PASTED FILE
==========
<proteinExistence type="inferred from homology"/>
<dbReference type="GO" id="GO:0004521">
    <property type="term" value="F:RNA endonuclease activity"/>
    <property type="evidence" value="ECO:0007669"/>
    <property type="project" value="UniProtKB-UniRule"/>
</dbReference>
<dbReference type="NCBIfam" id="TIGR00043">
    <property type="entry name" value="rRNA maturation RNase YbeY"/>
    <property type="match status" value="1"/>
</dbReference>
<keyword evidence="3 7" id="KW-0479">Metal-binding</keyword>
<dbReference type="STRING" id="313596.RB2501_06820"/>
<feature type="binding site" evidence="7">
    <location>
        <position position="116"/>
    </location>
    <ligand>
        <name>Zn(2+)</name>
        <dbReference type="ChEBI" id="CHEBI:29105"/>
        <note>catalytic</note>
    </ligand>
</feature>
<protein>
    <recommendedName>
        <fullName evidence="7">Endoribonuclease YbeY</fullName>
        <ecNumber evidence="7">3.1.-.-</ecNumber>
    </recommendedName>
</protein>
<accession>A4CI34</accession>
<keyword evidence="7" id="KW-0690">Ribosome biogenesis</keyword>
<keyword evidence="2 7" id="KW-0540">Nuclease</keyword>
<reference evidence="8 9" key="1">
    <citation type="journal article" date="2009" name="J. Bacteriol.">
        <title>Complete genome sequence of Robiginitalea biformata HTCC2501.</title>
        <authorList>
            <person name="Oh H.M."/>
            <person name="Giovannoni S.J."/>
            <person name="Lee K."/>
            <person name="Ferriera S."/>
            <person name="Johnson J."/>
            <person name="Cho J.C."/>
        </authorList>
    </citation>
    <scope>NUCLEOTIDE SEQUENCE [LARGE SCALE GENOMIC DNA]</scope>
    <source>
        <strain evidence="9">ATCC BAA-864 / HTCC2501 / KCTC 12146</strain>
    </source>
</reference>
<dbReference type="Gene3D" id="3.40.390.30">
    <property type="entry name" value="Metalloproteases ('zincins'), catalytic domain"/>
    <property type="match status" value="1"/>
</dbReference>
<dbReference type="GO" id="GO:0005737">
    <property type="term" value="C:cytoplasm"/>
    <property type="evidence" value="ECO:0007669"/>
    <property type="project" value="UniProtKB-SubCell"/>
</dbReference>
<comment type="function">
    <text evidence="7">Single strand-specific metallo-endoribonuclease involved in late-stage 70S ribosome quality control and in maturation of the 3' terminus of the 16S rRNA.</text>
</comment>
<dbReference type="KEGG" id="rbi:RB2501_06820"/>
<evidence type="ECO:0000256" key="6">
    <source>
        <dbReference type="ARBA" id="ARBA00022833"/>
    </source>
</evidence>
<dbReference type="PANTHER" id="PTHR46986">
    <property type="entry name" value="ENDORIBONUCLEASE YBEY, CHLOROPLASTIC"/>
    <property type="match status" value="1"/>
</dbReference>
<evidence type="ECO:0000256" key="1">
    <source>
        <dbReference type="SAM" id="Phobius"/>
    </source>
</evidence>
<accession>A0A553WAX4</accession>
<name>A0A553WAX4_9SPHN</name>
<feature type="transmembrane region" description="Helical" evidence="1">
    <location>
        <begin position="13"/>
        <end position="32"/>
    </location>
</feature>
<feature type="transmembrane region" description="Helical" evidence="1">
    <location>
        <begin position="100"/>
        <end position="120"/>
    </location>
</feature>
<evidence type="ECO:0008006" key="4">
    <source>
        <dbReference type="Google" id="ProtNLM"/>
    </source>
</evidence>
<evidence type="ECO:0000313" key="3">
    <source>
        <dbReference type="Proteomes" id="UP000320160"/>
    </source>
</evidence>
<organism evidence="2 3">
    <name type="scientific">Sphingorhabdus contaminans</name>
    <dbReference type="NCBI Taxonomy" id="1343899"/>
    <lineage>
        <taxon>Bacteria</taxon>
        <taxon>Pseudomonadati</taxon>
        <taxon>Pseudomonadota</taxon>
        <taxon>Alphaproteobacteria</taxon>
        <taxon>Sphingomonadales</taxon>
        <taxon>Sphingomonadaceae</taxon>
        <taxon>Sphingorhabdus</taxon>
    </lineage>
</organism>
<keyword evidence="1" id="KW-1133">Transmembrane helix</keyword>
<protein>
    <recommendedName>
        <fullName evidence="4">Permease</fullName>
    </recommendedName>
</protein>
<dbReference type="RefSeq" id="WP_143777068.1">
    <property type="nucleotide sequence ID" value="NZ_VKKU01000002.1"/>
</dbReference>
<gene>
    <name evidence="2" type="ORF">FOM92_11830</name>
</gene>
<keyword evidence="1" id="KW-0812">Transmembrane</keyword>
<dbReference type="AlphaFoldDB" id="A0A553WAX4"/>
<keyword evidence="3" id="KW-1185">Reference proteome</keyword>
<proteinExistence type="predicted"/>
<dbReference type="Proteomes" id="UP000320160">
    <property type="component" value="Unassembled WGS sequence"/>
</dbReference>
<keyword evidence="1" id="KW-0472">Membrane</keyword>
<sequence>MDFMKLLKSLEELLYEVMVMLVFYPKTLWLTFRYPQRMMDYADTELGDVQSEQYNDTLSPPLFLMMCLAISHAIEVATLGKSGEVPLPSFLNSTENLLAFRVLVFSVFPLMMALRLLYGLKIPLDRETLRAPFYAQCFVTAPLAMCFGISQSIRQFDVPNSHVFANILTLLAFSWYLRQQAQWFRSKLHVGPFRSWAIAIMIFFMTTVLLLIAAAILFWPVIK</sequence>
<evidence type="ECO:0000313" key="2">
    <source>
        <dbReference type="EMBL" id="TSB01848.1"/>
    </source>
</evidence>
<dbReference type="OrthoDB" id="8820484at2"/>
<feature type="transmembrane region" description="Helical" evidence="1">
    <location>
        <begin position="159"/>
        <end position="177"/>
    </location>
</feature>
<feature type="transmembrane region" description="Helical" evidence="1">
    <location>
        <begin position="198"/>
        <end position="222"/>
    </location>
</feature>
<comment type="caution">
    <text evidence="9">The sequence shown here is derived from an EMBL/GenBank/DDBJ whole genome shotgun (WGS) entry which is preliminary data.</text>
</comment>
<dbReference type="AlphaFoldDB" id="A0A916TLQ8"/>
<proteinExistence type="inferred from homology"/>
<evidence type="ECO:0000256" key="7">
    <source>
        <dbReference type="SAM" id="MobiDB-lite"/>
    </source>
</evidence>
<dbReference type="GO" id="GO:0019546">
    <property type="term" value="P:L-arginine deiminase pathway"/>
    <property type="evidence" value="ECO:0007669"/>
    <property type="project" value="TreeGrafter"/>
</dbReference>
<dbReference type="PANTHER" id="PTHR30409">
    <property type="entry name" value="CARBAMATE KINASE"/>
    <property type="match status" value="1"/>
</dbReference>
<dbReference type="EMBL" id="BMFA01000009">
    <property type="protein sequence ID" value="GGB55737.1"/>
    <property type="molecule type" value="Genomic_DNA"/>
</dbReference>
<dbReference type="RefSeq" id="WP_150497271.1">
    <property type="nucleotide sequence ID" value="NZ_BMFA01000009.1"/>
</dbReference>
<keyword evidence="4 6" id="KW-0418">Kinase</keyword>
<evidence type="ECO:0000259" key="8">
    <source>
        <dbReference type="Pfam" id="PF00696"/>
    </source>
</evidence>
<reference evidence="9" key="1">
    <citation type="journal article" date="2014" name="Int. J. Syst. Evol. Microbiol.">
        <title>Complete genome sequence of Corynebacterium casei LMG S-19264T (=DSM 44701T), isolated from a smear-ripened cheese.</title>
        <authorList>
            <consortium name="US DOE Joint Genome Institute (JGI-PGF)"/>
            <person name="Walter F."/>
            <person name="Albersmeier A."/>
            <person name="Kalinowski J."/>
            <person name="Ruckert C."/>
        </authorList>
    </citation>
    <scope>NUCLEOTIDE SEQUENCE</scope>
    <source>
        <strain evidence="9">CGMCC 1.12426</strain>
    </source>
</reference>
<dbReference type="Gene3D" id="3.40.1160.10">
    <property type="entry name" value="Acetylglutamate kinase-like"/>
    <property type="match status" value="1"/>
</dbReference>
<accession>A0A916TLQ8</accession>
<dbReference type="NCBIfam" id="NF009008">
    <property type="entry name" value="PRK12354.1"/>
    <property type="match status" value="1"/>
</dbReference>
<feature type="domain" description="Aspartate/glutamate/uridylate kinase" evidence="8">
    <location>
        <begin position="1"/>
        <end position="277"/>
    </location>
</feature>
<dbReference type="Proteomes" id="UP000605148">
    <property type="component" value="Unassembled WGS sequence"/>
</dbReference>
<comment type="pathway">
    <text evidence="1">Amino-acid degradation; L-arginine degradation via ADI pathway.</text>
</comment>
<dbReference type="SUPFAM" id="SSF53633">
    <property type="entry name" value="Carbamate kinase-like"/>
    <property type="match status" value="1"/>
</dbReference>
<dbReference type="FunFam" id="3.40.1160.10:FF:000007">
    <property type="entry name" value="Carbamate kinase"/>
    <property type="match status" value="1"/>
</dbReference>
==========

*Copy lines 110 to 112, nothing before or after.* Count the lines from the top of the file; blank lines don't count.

        <taxon>Sphingorhabdus</taxon>
    </lineage>
</organism>